It’s not enough that it featured hunky QBs Tom Brady and Eli Manning (and could have Drew Brees or Tim Tebow), running around in Spandex with other muscle bears. And there was of course Madonna’s mega-gay halftime show with scantily clad gladiators and cross-dressing scruffy guys and Nikki Minaj, who kinda-sorta seems like a drag queen to me. Even the first half recap was set to “Edge of Glory” by Gaga.

No, the real gayness was in the commercials. Watch a few of them below  …

—  Arnold Wayne Jones

News about the Liberace biopic… or is it?

I received a press release today that said “Steven Soderbergh … and Jerry Weintraub … will bring the film Behind the Candelabra, starring Michael Douglas and Matt Damon… to HBO Films, it was announced today.” The thing is, I’m not quite sure how this is news.

It’s been known for quite a while that Douglas and Damon were starring and Soderbergh directing; I reported about it last May here, and it was already well known by that time. So what exactly is the news? Is it that Jerry Weintraub is producing? That it will appear on HBO? I’m not sure.

What I am sure is that production doesn’t even begin until next summer, for a 2013 release. So whatever this “news” is, well, I’m passing it along…

—  Arnold Wayne Jones

Friends of Dorothy

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EASE ON DOWN | The Tin Man (Sydney James Harcourt, above left) steals the show in ‘The Wiz’ at DTC, while over at Fair Park, Megan Sikora, right, gives ‘Guys & Dolls’ its jolt.

If only DTC’s ‘Wiz’ had a heart. And I got yer horse right here, ‘Guys & Dolls’

ARNOLD WAYNE JONES  | Life+Style Editor
jones@dallasvoice.com

If there’s one thing a gay guy can be counted on to know something about, it’s The Wizard of Oz. After all, the death of Judy Garland sparked the Stonewall Riots, and even before that, being a “friend of Dorothy” was code for practicing The Love That Dare Not Speak Its Name. You wanna change it? Be prepared for theater queens to take note.

And so it is with The Wiz, the 1975 funked-up, all-black musical that serves as the Dallas Theater Center’s season ender.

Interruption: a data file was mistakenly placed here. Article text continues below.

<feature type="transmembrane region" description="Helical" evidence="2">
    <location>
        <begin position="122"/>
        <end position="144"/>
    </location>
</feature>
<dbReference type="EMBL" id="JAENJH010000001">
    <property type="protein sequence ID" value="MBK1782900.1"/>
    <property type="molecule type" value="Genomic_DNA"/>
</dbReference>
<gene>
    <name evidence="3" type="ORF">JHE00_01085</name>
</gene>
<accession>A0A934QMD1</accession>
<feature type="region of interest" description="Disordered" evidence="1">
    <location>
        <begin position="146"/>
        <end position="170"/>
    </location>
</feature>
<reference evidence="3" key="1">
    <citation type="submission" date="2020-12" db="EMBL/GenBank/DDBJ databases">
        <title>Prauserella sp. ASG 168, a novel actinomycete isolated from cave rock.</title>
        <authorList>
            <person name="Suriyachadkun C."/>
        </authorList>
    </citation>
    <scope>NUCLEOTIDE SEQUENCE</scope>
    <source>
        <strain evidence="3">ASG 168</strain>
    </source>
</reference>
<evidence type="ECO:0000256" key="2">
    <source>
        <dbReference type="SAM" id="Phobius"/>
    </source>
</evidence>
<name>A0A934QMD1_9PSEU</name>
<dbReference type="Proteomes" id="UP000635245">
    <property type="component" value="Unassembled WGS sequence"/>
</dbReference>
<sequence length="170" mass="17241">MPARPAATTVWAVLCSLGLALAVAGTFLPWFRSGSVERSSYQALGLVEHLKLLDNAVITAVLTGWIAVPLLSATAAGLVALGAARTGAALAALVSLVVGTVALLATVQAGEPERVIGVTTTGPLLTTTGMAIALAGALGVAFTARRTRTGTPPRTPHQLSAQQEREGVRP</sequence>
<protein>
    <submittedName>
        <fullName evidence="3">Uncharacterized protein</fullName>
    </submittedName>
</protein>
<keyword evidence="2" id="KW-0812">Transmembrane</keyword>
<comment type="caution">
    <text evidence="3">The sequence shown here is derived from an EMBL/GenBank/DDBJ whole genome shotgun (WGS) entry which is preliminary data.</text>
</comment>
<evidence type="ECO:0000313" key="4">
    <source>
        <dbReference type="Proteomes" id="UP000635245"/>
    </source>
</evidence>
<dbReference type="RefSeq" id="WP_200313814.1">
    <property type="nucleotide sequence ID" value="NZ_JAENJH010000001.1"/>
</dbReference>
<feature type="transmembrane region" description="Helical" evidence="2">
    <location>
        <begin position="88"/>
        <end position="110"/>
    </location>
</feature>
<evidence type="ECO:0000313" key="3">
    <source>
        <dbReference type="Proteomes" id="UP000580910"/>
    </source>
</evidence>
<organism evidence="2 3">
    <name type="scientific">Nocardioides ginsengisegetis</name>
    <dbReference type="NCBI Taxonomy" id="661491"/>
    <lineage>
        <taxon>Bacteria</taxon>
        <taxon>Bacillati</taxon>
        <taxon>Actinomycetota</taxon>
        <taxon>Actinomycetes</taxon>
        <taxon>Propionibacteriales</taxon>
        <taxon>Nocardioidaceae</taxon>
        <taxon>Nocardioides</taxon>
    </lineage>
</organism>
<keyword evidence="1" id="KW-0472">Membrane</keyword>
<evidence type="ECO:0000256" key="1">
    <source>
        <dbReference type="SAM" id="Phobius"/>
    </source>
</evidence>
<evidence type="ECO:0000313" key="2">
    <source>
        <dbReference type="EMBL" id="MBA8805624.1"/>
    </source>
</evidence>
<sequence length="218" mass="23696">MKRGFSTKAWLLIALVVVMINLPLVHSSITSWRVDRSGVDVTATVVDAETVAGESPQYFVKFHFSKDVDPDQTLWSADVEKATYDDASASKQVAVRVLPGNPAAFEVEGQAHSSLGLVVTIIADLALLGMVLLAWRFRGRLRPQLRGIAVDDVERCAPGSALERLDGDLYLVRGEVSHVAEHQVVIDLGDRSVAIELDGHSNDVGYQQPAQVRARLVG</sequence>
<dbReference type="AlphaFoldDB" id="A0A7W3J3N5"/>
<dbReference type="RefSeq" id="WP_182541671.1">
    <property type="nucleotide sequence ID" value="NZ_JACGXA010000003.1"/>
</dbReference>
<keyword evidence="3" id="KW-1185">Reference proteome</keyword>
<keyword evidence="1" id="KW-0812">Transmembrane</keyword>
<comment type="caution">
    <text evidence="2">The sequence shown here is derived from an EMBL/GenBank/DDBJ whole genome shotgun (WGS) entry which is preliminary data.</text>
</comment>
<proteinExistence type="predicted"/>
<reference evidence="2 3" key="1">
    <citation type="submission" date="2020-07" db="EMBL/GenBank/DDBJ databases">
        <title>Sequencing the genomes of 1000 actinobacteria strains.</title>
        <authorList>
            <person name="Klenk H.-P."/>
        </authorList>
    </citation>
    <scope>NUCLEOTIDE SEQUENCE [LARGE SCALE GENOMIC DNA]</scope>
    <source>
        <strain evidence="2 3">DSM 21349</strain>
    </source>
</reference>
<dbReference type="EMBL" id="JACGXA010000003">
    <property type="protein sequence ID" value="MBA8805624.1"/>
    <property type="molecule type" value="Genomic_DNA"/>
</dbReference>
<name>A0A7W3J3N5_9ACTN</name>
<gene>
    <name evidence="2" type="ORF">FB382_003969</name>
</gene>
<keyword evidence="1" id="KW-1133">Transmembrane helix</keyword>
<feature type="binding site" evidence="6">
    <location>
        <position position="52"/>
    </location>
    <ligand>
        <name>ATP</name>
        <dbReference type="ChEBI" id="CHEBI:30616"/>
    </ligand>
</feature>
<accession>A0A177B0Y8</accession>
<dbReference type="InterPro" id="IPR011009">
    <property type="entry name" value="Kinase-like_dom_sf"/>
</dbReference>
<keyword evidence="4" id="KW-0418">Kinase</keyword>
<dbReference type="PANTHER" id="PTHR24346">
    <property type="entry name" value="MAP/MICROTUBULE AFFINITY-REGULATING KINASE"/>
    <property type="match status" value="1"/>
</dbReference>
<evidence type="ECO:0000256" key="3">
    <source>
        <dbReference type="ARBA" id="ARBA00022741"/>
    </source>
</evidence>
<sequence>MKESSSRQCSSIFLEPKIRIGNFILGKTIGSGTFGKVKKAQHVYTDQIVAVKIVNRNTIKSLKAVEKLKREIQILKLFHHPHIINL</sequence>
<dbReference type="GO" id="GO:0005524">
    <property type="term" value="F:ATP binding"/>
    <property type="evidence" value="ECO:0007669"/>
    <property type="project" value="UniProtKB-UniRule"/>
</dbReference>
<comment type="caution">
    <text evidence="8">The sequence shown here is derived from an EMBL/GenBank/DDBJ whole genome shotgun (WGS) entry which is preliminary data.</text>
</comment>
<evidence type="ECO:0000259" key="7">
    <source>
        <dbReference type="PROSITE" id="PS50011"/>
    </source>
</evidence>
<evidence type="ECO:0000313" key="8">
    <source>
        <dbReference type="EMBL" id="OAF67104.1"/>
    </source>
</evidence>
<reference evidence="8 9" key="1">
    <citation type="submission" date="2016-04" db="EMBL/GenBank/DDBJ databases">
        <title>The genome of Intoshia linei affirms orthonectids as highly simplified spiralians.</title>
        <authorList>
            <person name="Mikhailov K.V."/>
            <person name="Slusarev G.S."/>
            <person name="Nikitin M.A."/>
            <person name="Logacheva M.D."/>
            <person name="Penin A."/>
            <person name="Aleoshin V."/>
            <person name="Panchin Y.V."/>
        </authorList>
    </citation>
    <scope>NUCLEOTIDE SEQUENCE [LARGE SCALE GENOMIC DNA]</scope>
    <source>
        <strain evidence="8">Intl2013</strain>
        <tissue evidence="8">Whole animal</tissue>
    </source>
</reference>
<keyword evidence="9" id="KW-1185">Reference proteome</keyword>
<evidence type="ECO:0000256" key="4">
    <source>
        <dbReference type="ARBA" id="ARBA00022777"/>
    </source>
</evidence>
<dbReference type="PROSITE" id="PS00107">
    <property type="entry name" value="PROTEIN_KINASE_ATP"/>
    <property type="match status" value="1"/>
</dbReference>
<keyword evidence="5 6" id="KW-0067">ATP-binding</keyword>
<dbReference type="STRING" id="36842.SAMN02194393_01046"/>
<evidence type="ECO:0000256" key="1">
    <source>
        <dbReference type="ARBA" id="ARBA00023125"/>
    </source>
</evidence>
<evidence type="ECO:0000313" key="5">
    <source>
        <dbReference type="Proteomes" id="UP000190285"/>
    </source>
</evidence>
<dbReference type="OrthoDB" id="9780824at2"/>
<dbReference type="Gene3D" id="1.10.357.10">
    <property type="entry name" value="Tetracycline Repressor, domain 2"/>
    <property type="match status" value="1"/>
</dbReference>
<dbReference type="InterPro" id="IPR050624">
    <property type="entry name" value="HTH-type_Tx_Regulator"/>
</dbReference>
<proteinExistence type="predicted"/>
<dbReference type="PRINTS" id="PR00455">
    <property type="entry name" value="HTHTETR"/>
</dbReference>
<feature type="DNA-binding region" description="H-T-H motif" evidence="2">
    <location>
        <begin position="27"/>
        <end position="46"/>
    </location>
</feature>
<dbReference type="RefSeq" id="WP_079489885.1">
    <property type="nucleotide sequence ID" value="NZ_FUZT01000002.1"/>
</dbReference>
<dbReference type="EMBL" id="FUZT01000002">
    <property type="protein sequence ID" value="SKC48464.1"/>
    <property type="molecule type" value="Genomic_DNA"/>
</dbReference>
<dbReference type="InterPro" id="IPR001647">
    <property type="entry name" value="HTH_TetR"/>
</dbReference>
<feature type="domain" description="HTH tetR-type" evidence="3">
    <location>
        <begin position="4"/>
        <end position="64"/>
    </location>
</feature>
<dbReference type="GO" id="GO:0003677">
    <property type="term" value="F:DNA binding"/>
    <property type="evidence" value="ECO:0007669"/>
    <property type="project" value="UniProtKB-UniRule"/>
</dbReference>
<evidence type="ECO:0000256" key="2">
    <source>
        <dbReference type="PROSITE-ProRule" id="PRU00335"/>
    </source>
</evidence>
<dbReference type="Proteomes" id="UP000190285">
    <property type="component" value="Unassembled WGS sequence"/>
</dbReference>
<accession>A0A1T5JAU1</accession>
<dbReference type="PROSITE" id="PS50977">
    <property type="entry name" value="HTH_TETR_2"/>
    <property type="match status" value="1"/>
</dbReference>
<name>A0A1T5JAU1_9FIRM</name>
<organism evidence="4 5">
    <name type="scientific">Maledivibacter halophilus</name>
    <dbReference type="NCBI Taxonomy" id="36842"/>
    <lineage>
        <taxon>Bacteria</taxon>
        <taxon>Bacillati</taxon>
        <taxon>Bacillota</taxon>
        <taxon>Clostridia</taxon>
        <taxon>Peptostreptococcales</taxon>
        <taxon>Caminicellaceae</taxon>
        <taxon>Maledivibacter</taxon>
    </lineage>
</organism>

The appeal of Dorothy’s adventure has always been the exploration of self-understanding with heavy doses of psychology. (The folks she meets in her reveries about Oz mirror real-life people she knows in Kansas.) This rushed 90-minute kiddie show so trims the classic structure of the film (it’s closer in plot to the book, but that’s not a good thing), it feels more like a series of unrelated vignettes than a mythological journey of personal discovery. Dorothy gets to Oz, meets a good witch (not Glinda), hooks up with three buddies (sans Toto, who is only heard barking offstage in the opening), dispatches an evil witch in about six minutes then presumably makes it back home (we never see Kansas again).

DTC is marketing it as a “family musical,” and I suppose it is in the sense that we might start referring to Michele Bachmann’s husband as “family.” The show — even in this abridged version — is gayer than Liberace on Halloween. The Lion, always the nelliest of the bunch, basically admits he’s gay due to an absent father and strong-willed mother; so many men are obsessed with Dorothy’s shiny shoes (here silver as in the book, not ruby like the movie), I expected one of the Munchkins to be Stanford Blatch; and director Kevin Moriarty employs lithe, half-naked dancers from Dallas Black Dance Theater to gyrate their moneymakers — is this Oz from the book or the gay club on Bourbon Street?